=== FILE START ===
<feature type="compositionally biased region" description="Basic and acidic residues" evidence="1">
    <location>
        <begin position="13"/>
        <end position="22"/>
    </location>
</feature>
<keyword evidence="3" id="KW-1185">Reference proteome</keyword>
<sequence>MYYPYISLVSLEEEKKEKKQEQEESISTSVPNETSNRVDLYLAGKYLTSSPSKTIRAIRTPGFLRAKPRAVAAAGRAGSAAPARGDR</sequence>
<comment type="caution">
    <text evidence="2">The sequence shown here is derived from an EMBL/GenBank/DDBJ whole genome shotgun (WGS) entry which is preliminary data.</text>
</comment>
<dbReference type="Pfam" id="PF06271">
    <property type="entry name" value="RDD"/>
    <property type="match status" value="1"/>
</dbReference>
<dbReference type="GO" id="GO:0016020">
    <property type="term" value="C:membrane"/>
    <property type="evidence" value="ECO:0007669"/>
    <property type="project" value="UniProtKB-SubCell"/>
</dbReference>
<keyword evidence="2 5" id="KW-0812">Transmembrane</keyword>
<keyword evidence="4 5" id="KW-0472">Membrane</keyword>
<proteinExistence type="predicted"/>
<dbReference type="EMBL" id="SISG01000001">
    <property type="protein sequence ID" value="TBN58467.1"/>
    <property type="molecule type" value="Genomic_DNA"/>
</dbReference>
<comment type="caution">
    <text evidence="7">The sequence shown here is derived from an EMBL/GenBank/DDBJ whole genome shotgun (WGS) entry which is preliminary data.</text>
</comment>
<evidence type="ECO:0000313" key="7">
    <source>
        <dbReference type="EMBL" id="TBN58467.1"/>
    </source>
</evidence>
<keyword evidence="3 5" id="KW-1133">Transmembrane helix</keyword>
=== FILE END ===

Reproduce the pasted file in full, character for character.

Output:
<feature type="compositionally biased region" description="Basic and acidic residues" evidence="1">
    <location>
        <begin position="13"/>
        <end position="22"/>
    </location>
</feature>
<keyword evidence="3" id="KW-1185">Reference proteome</keyword>
<sequence>MYYPYISLVSLEEEKKEKKQEQEESISTSVPNETSNRVDLYLAGKYLTSSPSKTIRAIRTPGFLRAKPRAVAAAGRAGSAAPARGDR</sequence>
<comment type="caution">
    <text evidence="2">The sequence shown here is derived from an EMBL/GenBank/DDBJ whole genome shotgun (WGS) entry which is preliminary data.</text>
</comment>
<dbReference type="Pfam" id="PF06271">
    <property type="entry name" value="RDD"/>
    <property type="match status" value="1"/>
</dbReference>
<dbReference type="GO" id="GO:0016020">
    <property type="term" value="C:membrane"/>
    <property type="evidence" value="ECO:0007669"/>
    <property type="project" value="UniProtKB-SubCell"/>
</dbReference>
<keyword evidence="2 5" id="KW-0812">Transmembrane</keyword>
<keyword evidence="4 5" id="KW-0472">Membrane</keyword>
<proteinExistence type="predicted"/>
<dbReference type="EMBL" id="SISG01000001">
    <property type="protein sequence ID" value="TBN58467.1"/>
    <property type="molecule type" value="Genomic_DNA"/>
</dbReference>
<comment type="caution">
    <text evidence="7">The sequence shown here is derived from an EMBL/GenBank/DDBJ whole genome shotgun (WGS) entry which is preliminary data.</text>
</comment>
<evidence type="ECO:0000313" key="7">
    <source>
        <dbReference type="EMBL" id="TBN58467.1"/>
    </source>
</evidence>
<keyword evidence="3 5" id="KW-1133">Transmembrane helix</keyword>